It will come as no surprise to readers that I prefer the originalist/textualist choice. Strict fidelity to the text and original meaning of the Constitution seems to me to be the best way to curb judicial license and keep the most fundamental decisions about the rules we must live under where, overwhelmingly, they belong  --  in democratic self-government.

With the filibuster for Supreme Court candidates still among the Senate's rules, however, and the Republicans having only 51 (probably to be 52) of the required 60 votes, the question is how to get a Scalia-style nominee confirmed.

Criminal Insider Trading

| No Comments
The U.S. Supreme Court today decided Salman v. United States, No. 15-628, yet another case in the continuing saga of when trading securities based on an insider tip is against the law.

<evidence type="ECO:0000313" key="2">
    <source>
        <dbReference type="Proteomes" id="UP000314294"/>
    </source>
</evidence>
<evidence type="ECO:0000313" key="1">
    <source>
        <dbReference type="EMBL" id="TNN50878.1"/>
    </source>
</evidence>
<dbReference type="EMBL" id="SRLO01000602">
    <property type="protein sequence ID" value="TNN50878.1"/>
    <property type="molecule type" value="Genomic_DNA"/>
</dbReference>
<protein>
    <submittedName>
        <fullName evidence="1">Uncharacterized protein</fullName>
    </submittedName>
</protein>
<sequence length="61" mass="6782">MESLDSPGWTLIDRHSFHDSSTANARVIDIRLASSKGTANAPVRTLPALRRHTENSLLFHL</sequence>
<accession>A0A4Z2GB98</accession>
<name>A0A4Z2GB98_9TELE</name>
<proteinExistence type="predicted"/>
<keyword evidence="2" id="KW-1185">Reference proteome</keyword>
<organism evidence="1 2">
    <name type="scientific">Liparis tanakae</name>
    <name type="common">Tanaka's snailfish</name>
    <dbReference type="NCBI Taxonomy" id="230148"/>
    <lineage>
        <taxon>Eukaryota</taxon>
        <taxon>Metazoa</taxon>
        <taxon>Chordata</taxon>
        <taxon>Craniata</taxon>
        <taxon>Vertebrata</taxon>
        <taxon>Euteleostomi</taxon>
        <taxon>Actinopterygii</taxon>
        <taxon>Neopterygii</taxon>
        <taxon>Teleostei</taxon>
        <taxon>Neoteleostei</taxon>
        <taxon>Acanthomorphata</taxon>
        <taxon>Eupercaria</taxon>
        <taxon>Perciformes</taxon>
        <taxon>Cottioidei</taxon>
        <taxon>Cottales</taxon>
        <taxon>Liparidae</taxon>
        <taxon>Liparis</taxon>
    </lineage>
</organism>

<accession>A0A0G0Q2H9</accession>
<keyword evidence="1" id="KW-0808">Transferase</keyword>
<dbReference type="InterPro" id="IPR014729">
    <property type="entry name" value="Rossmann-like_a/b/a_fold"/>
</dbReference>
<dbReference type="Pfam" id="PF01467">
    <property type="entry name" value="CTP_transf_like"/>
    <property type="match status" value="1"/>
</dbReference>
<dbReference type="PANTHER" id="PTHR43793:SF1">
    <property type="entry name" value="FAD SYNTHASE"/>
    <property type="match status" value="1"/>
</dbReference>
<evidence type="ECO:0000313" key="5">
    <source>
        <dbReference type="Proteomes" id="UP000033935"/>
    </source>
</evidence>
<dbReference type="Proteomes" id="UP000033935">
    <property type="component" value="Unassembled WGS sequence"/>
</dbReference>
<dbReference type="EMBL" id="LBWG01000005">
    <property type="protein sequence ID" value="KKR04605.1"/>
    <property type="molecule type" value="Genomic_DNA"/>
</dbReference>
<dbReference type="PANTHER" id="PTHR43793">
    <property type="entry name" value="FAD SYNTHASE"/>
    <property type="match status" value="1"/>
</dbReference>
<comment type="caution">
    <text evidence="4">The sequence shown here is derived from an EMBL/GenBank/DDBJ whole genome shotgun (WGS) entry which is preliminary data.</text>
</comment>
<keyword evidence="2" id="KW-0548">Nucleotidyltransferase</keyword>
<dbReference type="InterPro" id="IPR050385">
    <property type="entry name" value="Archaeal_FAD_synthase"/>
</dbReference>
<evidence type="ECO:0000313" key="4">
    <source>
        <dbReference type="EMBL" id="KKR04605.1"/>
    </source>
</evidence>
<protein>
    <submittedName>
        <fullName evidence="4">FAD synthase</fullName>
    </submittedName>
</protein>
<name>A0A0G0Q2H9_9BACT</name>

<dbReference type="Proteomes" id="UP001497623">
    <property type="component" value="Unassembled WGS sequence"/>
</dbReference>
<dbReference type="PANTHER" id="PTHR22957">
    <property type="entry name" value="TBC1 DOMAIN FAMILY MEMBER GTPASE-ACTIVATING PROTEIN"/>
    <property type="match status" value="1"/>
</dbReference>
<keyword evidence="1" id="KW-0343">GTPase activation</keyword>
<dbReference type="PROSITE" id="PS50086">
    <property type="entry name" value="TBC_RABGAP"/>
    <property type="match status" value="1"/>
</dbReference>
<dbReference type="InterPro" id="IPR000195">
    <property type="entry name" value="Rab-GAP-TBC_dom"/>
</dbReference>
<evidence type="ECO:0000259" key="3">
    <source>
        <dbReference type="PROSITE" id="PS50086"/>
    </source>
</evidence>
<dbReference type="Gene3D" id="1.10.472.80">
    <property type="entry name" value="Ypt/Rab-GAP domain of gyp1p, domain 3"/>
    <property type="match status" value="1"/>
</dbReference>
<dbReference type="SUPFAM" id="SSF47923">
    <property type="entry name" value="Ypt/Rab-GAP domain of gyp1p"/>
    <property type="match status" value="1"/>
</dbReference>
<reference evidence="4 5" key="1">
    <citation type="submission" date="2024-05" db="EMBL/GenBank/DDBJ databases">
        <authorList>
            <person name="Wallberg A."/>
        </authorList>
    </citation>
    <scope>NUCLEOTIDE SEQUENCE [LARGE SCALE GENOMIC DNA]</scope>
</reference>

What always struck me as very odd about insider trading is that we have this enormous body of law with both criminal and civil liabilities, and at the root of it all is a very broadly worded regulation, SEC Rule 10b-5, not a statute.  The statute in question, 15 U.S.C. ยง 78j(b), makes it a crime to trade securities using "any manipulative or deceptive device or contrivance in contravention of such rules and regulations as the Commission may prescribe ...."

Should insider trading be a crime?  Yes, under some circumstances.  But Congress should make it a crime, not the SEC.  Administrative agencies have a place in modern civil law, filling in gaps that the legislature will not get around to, but defining crimes should be a non-delegable legislative power.

Moore v. Texas Podcast

| No Comments
The Federalist Society has this Courthouse Steps podcast on the Nov. 29 Supreme Court oral argument in Moore v. Texas.  The podcast is a recording of a December 2 teleforum with CJLF Legal Director Kent Scheidegger.